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"De la Mina a la Cava de los Gitanos" - Bienal de Flamenco Review & photos & video

Chicuelo, Montse Cortés, Manuel Molina, Remedios Amaya
Friday, September 26th, 2014. 1100pm. Hotel Triana.
Bienal de Flamenco
September 27, 2014
Text: Estela Zatania
Photos: Antonio Acedo

A NOSTALGIC JOURNEY TO THE SEVENTIES, WITH SITAR INCLUDED     

Solo guitar: Chicuelo. Percusion: Isaac Vigueras. Palmas: El Londro, Carlos Grilo.
Cante; Montse Cortés. Guitar: Paco Heredia. Percussion: Paco Vega. Dance: Pepe Torres (guest artist).
Guitar and voice: Manuel Molina
Cante: Remedios Amaya. Guitar: Juan Requena. Percussion: Alejandro Amaya. Chorus and palmas: Antonio Amaya, Joaquina Amaya, Carmen Amaya, Luis Amaya. Sitar: Gualberto (guest artist).


After the show at the Lope de Vega, making a run for the Hotel Triana and avoiding the 25,000 people participating in the annual Nocturnal Marathon, we arrived in the nick of time for a wonderful assortment of talent at the Hotel Triana.  The splendid solo guitar of Chicuelo, whom we've seen so often accompanying Miguel Poveda, opened the program with his mini-recital of contemporary guitar without going over the top, good technique and a solid flamenco sound.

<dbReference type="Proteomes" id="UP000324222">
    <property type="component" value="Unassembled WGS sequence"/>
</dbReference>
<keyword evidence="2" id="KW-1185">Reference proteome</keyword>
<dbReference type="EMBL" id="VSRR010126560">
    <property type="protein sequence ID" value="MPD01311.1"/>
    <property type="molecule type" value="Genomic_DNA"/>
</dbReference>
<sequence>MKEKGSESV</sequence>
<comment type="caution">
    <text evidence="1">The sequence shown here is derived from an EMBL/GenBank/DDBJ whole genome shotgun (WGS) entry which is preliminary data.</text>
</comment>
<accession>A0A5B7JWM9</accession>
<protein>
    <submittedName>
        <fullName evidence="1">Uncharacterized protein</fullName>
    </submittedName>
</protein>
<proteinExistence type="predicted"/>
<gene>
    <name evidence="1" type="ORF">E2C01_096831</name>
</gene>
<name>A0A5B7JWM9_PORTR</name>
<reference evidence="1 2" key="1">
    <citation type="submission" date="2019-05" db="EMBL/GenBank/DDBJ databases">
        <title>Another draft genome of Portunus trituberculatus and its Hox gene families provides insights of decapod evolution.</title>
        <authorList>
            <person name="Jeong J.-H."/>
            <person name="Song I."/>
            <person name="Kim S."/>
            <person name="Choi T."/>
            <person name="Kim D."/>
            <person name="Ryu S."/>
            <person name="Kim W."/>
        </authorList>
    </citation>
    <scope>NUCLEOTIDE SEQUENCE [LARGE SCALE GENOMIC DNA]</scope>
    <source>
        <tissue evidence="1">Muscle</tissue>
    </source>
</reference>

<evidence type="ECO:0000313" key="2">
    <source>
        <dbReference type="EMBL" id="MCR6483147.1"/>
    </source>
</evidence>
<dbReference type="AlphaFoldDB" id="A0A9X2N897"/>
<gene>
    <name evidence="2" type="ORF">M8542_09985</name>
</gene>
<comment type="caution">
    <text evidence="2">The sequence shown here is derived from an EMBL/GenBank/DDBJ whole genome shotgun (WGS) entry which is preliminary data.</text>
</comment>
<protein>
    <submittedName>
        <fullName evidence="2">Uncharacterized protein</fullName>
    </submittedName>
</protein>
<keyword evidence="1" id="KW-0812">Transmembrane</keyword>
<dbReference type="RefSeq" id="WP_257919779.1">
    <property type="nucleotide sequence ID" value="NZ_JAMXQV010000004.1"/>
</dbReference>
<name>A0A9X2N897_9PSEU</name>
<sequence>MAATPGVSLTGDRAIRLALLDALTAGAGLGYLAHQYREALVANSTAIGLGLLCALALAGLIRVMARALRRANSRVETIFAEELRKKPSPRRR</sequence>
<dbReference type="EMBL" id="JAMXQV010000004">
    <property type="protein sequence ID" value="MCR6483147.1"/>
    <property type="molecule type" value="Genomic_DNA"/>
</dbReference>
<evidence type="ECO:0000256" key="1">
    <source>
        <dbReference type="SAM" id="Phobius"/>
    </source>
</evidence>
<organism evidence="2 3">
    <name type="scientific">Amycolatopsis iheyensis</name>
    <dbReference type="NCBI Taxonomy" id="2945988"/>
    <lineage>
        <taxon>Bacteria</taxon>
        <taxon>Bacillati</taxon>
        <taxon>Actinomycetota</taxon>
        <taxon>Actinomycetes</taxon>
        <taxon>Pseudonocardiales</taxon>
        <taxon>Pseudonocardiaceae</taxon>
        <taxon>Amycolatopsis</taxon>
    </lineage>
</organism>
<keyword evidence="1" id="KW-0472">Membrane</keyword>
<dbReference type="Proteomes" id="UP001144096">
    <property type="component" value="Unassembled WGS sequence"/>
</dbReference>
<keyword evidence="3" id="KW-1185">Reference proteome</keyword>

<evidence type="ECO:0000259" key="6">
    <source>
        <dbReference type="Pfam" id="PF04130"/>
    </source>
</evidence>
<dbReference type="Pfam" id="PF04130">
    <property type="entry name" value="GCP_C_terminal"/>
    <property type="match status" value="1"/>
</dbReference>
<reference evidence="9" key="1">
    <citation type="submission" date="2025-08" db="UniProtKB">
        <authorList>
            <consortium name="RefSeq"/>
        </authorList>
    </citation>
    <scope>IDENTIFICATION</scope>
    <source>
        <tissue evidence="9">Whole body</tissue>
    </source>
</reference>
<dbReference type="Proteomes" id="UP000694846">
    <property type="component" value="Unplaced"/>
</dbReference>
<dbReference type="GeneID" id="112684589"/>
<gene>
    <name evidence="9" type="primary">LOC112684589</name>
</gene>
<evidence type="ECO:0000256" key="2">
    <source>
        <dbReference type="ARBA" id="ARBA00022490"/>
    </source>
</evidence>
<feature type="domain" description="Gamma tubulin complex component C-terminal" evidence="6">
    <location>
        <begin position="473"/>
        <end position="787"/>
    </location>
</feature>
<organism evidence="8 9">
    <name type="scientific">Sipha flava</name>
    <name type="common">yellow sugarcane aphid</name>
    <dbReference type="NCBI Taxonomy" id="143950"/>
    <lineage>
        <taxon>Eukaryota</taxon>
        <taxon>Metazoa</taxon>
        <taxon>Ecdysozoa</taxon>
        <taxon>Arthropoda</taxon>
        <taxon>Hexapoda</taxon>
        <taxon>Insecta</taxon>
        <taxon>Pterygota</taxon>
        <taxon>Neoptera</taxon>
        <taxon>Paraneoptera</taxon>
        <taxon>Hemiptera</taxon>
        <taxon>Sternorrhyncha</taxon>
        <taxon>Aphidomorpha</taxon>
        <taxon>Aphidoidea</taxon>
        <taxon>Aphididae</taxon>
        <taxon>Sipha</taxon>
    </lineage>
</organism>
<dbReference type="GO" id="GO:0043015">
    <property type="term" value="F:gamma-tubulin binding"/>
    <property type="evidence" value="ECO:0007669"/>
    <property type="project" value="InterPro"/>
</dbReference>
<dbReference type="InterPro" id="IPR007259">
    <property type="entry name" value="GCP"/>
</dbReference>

Catalonian singer Montse Cortes, with her  sweet, vulnerable Camarón delivery, and the guitar accompaniment of Paco Heredia, sang a vidalita, dared to interpret a siguiriya of Cagancho in this neighborhood where the legendary singer was born, and ended with the classic Manuel Molina style.  But Montse's strong point is the festive forms, and on this occasion she sang bulerías, and a nostalgic tango potpourri of Las Grecas. To end her performance Montse sang for the dancing of Pepe Torre, whose elegant style is so reminiscent of Rafael el Negro and his uncle Pepe Ríos.

Manuel Molina, not the historic singer, but the bearded guitarist-singer-poet, gave his customary original touch, and improvised verses to the delight of his Triana audience.

Remedios Amaya was in charge of closing out the show.  With the sitar of Gualberto she sang a nana from her first recording, transporting us directly to the seventies.  With her mining cante, she traced the common thread that joins Triana and Extremadura, and backed-up by a numerous group of relatives, she ended with tangos and bulerias.

 

Remedios Amaya

 

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